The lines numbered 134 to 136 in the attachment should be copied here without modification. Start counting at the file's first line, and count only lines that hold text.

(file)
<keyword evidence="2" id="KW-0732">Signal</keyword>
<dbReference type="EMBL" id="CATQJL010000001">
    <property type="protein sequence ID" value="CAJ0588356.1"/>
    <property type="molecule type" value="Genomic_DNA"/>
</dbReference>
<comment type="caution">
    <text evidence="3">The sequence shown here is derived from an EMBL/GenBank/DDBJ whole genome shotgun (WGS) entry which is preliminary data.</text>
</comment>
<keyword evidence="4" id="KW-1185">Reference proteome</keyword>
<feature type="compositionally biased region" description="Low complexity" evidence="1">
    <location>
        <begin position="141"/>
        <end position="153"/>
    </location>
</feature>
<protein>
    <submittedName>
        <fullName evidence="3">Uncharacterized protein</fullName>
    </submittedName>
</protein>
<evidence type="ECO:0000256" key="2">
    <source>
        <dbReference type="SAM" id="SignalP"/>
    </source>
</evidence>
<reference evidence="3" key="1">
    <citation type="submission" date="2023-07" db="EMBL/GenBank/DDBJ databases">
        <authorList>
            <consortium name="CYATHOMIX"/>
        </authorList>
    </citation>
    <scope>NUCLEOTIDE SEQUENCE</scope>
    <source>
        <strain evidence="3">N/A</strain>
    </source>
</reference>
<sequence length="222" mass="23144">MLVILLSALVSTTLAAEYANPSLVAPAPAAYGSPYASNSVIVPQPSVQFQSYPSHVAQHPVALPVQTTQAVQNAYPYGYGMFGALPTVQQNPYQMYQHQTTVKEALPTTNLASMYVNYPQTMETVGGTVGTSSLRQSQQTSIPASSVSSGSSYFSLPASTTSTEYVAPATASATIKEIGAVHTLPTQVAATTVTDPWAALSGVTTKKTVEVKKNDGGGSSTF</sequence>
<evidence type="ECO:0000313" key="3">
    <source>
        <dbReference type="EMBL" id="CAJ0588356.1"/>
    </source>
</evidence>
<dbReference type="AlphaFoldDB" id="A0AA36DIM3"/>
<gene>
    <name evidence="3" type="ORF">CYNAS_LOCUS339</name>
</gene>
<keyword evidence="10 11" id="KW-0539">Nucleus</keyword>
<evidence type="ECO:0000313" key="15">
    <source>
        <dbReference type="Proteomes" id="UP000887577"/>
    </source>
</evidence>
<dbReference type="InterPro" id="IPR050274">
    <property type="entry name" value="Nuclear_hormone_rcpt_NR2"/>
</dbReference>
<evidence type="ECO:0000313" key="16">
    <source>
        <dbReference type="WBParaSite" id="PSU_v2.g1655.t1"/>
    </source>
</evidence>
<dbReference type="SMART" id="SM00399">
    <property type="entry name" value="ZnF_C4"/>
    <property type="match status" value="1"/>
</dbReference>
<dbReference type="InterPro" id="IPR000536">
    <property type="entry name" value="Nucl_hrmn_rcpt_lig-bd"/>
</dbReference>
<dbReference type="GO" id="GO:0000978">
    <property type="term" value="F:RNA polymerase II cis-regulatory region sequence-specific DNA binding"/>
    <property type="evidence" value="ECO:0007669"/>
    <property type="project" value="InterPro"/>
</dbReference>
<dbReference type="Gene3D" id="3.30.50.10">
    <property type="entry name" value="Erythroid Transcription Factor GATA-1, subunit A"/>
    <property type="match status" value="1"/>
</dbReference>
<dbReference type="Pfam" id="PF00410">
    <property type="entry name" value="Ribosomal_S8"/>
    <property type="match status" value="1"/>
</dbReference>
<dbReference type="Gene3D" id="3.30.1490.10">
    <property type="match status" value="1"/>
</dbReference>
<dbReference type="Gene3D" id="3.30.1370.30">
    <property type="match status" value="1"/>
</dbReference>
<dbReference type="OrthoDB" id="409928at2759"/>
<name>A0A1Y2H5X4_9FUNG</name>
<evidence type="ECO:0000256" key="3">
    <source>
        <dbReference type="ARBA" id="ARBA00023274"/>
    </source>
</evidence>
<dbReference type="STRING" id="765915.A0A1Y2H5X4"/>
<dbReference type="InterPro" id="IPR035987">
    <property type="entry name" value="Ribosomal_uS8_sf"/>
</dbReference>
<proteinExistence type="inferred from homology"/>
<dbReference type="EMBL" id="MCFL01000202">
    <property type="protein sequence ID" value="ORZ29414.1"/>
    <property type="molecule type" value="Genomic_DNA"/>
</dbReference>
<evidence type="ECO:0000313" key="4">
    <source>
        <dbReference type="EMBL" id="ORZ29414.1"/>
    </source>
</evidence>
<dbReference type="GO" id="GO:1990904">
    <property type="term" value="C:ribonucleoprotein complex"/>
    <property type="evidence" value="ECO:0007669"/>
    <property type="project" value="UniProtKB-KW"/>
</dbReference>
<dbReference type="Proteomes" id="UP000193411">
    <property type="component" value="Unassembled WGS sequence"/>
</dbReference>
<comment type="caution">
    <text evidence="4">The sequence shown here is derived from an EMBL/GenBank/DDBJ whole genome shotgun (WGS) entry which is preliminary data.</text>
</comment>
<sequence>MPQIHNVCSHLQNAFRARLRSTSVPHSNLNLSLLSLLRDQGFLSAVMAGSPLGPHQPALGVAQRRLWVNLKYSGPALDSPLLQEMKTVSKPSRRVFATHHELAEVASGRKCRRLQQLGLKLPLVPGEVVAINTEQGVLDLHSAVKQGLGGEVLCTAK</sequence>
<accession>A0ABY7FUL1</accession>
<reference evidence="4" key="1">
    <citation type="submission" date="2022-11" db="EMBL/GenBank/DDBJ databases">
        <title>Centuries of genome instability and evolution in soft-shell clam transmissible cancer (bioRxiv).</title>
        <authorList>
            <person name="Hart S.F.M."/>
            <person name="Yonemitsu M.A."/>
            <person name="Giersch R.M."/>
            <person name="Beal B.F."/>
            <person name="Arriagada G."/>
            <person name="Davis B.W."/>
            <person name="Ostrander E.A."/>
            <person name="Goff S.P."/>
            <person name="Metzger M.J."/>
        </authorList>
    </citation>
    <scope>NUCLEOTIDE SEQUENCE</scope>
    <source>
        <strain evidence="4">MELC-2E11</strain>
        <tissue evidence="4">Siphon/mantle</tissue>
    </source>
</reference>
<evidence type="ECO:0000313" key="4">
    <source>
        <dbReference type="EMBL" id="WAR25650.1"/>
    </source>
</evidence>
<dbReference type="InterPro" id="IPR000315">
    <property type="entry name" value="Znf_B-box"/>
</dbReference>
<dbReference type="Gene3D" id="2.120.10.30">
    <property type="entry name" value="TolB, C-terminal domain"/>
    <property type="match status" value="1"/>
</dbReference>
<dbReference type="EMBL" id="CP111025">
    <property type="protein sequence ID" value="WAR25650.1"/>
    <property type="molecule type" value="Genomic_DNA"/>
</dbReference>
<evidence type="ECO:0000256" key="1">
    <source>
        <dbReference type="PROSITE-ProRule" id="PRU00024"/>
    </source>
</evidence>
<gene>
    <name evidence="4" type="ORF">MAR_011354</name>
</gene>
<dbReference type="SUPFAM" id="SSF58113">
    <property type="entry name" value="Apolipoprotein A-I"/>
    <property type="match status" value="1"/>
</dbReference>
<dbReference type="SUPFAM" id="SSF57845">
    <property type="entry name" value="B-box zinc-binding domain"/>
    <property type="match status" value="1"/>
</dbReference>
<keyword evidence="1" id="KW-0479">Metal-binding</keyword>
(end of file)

        </authorList>
    </citation>
    <scope>NUCLEOTIDE SEQUENCE</scope>